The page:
While heel/face turns are more common than the grocery store checkout lane closing just as you arrive, I can’t – for the life of me – recall a wrestler with as many evolutions than Claudio Castagnoli, or the WWE’s Cesaro. I’m reminded of this every time I pop in High Spots DVDs of the Swiss Superman.
F0r some perspective, Claudio broke into pro wrestling at the young age of 20…toiling through the Euro circuit before arriving at the extreme footsteps of CZW. In addition to more follicles and strange wool-like leggings, Cesaro was a skinny, tall figure obsessed with Euro uppercuts and corner squashes. His matches were almost on auto-pilot, accompanied by an occasional ‘heeeeey!’ (to which the crowd returned back) chant.
Chikara provided Castagnoli with a much needed spotlight to attract WWE decisionmakers. Despite claims he couldn’t connect with the crowd, the WWE expressed interest in now Cesaro back in 2006. Not enough, apparently as he was soon cut by developmental.
These early years coincided with a dramatic shift in Castagnoli’s wrestling style and appearance. The once skinny kid from Lucerne firmed up, likewise adopted a nice grappling game and counter-strike repertoire.
In his early ROH days (2007), Castagnoli worked well with Nigel McGuinness, one of the best at fusing extreme wrestling style with technical movements. His Kings of Wrestling partner? Chris Hero, a renowned power wrestler with terrific ring presence. Castagnoli clearly learned from these individuals, where early stages of higher risk rope maneuvers and power slams eeked into his game. Also mic work where accent/language barriers started to dissipate.
2009-2010 saw Castagnoli emerging into a man beast. A barreled chest, enormous front kick, and a better than ever swing joined his burgeoning move set. His pacing also improved significantly, witnessed by dramatic improvements during a slew of contests against El Generico. Castagnoli was getting stronger AND faster.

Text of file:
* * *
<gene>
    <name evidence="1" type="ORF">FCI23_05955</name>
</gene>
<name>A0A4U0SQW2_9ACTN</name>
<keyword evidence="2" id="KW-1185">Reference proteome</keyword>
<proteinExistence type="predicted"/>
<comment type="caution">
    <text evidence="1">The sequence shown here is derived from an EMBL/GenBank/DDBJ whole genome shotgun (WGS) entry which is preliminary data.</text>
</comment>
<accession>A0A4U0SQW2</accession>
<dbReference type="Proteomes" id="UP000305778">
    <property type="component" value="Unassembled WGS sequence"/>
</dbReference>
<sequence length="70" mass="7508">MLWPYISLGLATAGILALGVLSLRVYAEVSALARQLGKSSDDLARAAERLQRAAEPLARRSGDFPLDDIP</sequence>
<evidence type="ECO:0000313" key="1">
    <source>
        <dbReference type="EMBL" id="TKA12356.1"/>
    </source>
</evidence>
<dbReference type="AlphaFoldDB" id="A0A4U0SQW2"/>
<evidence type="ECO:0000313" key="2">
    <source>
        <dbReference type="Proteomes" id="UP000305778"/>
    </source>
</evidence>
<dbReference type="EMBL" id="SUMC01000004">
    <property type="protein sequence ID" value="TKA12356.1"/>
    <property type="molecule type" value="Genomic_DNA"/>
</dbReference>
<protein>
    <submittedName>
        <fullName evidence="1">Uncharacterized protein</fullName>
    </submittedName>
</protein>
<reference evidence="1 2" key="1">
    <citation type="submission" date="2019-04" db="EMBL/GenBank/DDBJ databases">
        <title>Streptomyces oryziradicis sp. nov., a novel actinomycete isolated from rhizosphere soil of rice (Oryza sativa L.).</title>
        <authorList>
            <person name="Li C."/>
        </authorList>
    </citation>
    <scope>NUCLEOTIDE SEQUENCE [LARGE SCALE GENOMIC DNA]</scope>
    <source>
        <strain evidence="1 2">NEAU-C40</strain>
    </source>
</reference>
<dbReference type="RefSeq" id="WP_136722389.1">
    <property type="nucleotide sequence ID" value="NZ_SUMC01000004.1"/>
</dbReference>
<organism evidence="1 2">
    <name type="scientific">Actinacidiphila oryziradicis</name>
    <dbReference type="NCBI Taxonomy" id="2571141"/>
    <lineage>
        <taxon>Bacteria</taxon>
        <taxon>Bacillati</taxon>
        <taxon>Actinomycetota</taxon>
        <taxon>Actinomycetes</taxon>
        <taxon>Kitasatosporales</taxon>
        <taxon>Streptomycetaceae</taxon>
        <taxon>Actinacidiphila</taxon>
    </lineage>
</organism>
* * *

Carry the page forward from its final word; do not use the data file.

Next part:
NXT transformed Castagnoli into ‘Antonio Cesaro,’ where he maintained his ‘Very European’ character from ROH. He adapted to the slower, camera-friendly NXT pace by inserting more overhead power moves into his matches. Backbreakers, long hold suplexes, and flying clotheslines were born.
The Cesaro we see today is a far cry from NXT, however, As a ‘Real American’ (pairing with Jack Swagger and Zeb Colter), submissions, dirty outside the ring work, and heel camera proficiency emerged. The Paul Heyman led Andre the Giant Battle Royal win ushered in deadlifting as one of his main finishers. Again, he packed on more muscle to make this happen. It’s safe to say Cesaro is now one of the largest wrestles in WWE.
A recent partnership with now injured Tyson Kidd produced incredible rope bouncing, tandem moves to Cesaro’s toolbox. Kidd (and Natalya, for that matter)’s influence on Cesaro is obvious. Cesaro borrowed from Kidd’s technique of using rope rebounds to counter moves also shift match momentum. He likewise inserted airborne tactics toward the outer ring apron area. While submissions are few and far between, they’re clearly Hart derived (half crab, sharpshooter, figure four) when there. Standing grappling also emerged in his game, as a strength.
For those keeping score, the evolution of Cesaro:
1. Puncher/corner attack. (Euro leagues, Chikara, NXT test)
2. Size increase, extreme wrestling (CZE, early ROH)
3. Grappling (ground)
4. Off rope attacks, mic work
5. Power lifter, quicker pace (luchador) (end ROH)
6. Overhead emphasis, flying clotheseline (NXT)
7. Submission (intro) (WWE early)
8. Deadlift (larger opponents), heel camera (Real Americans, Andre the Giant)
9. Rope rebounds, outside leaping (WWE Tag Team Champions)
10. Grappling (standing)
Swiss Superman, indeed.